Waymo alleges that in 2015, Anthony Levandowski and Uber Technologies Inc. hatched a plan for him to steal more than 14,000 proprietary files, including the designs for lidar technology that helps driverless cars see their surroundings. Uber, which acquired Levandowski’s startup, Otto, in August for $680 million, has denied Waymo’s allegations.

The Alphabet Inc. unit’s claims were bolstered Wednesday when it told the court Uber has said that Levandowski informed then-Chief Executive Officer Travis Kalanick more than a year ago that he had five discs containing Google data. Kalanick told him not to bring the information with him to Uber, and Levandowski said he then destroyed the files, according to the filing.

Even though neither of the men are still at the company -- Kalanick stepped down this week while Levandowski was fired last month -- Uber has to defend itself from Waymo’s suit as well as a possible criminal probe after U.S. District Judge William Alsup asked prosecutors to take a look at the allegations.

Uber’s legal fees promise is further evidence that the talent competition in the driverless car sector is cut-throat. It was a highly risky benefit to offer, according to Jim Pooley, a lawyer at Orrick in Menlo Park, California.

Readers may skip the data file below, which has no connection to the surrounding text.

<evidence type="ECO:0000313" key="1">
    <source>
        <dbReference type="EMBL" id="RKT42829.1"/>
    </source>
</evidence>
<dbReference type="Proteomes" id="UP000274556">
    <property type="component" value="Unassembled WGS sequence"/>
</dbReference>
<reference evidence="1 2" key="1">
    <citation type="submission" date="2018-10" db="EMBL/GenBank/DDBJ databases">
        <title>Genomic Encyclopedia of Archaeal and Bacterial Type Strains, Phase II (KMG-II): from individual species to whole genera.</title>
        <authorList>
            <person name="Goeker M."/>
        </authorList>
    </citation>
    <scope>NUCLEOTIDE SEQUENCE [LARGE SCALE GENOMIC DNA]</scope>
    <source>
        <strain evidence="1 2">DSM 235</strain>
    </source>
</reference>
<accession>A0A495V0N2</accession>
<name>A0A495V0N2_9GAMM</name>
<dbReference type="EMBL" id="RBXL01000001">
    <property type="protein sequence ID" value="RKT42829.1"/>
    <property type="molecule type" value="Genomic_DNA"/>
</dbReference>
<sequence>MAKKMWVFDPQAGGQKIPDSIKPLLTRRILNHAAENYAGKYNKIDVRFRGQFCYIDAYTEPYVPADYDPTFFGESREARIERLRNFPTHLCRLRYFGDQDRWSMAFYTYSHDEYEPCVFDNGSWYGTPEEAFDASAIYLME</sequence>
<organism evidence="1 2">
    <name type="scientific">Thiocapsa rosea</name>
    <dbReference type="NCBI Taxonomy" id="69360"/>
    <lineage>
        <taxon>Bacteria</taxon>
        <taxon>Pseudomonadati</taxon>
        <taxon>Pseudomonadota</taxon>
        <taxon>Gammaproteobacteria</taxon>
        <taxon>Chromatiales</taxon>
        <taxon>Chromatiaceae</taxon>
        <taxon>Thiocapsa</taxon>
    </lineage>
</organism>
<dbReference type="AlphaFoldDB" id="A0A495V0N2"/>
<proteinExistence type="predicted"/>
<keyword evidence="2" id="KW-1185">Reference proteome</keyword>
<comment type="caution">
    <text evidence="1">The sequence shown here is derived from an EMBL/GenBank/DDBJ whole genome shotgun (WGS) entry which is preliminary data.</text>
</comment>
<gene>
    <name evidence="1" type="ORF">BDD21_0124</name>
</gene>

The indemnification document may be “very powerful” evidence that Uber suspected Levandowski would be taking proprietary information from Waymo, said Pooley, who has more than 35 years of litigation experience and is the author of the “Secrets: Managing Information Assets in the Age of Cyberespionage.”

“What Uber did was to leave the door open for Levandowski to use whatever he remembered of Waymo’s trade secret information, so long as he didn’t deliberately memorize it,” the lawyer said....MORE
Sunday, June 25
Alphabet says Travis Kalanick knew one of Uber’s acquisitions had taken Alphabet files

Ransomware: "Everything you need to know about the Petya, er, NotPetya nasty trashing PCs worldwide"

From the Register:

This isn't ransomware – it's merry chaos
[it's ransomware]
Analysis It is now increasingly clear that the global outbreak of a file-scrambling software nasty targeting Microsoft Windows PCs was designed not to line the pockets of criminals, but spread merry mayhem.
The malware, dubbed NotPetya because it masquerades as the Petya ransomware, exploded across the world on Tuesday, taking out businesses from shipping ports and supermarkets to ad agencies and law firms. Once inside a corporate network, this well-oiled destructive program worms its way from computer to computer, encrypting the infected machines' filesystems.
Although it demands about $300 in Bitcoin to unscramble the hostage data, the mechanisms put in place to collect this money from victims quickly disintegrated. Despite the slick programming behind the fast-spreading malware, little effort or thought was put into pocketing the loot, it appears.